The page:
As the cover might imply, there's a ton of spectacle and high adventure. It's a mystery/adventure/quest story that involves vampires, monsters, automatons, airships, magical artifacts, you name it. It mixes actual history (it's set in Victorian Britain) with the fantasy/horrors of that day. Bram Stoker might actually exist, but so might his creation, Count Dracula, and other vampires. And I prefer not to say much more about this.
Anyway, our hero is a young, earnest fisherman from a village called Sandsend. His father's disappearance (and rumored death) start the plot, as young Gideon is certain that foul play is behind the situation and does what any loving son would do; attempts to contact the hero of the penny dreadful stories he enjoys reading: the dashing Capt. Lucien Trigger. Gideon, who's about 25 or so, is described as being muscular and broad shouldered, but to me, what came across far more in the writing was his earnestness, vulnerability and wide-eyed wonder. I kept trying to picture him as a strapping, muscular lad, but the image of Andrew Garfield wouldn't leave my mind. Despite that, having reviewed the choice, I think Aaron Taylor-Johnson would fit much better. Kick-Ass showed that he has the same vulnerability but is a much more impressive physical specimen.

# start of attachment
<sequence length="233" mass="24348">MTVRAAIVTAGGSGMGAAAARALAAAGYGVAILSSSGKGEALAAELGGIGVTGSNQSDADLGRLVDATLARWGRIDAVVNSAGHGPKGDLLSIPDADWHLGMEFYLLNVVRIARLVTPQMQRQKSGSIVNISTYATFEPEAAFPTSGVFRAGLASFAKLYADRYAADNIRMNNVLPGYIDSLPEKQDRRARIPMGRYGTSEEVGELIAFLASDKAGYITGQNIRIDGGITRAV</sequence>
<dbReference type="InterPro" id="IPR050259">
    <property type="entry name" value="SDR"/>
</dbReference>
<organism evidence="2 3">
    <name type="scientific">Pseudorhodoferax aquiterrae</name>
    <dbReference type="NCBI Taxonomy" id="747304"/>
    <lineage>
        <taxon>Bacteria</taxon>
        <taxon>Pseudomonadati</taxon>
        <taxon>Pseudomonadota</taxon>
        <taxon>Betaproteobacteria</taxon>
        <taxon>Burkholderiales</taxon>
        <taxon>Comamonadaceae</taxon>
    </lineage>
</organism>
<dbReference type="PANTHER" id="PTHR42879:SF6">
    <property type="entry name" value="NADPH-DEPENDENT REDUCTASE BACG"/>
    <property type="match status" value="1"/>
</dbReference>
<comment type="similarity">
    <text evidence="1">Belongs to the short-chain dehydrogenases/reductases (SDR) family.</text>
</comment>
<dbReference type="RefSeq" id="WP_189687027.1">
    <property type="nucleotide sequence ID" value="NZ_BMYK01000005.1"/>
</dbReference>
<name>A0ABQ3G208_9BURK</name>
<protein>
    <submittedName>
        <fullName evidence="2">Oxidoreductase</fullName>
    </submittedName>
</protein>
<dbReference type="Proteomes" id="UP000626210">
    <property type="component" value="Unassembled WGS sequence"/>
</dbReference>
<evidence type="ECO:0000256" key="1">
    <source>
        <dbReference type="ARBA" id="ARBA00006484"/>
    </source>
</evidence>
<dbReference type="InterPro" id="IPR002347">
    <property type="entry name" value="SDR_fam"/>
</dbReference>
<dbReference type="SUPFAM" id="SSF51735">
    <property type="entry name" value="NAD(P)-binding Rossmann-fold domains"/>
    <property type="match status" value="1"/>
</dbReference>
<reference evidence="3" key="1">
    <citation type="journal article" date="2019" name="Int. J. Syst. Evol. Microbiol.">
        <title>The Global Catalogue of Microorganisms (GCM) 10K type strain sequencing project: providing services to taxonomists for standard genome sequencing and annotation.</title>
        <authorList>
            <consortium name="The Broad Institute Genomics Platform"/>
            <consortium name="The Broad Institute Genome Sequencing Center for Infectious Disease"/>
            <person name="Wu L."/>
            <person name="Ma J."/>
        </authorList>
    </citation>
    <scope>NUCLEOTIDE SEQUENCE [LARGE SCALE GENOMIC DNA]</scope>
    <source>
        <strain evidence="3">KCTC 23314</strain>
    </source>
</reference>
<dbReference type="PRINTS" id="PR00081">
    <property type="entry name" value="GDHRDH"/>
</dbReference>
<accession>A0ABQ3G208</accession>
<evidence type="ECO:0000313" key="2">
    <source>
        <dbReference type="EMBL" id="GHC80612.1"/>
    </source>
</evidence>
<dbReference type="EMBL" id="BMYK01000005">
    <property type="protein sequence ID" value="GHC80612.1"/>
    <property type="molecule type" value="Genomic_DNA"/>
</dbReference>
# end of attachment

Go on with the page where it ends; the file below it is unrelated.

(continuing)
Stoker's take on the supernatural changes dramatically when he meets - not Dracula, but Dracula's widow, the Blood Countess, Elizabeth Bathory. I'm less worried about historical accuracy when casting Bathory, because we really have no idea what she looked like, only paintings, which may or may not be accurate. All we need is a beautiful woman who also looks dangerous. Eva Green, anyone?
After getting separated from Stoker, Gideon's adventure takes him to Einstein's house. Well, not Albert. Albert's grandfather. Among the wonders there is a beautiful automaton (the titular mechanical girl) who looks almost perfectly like a young lady, who begs Gideon to take her with him. He agrees. She looks very young, innocent and blonde. Kinda like Sophie Turner.
They need to go to Alexandria, it turns out, and hire local sub captain Mr. Okoth. Who better to play a large, intimidating, but ultimately jolly African man? Adewale Akkinuoye-Agbage, of course!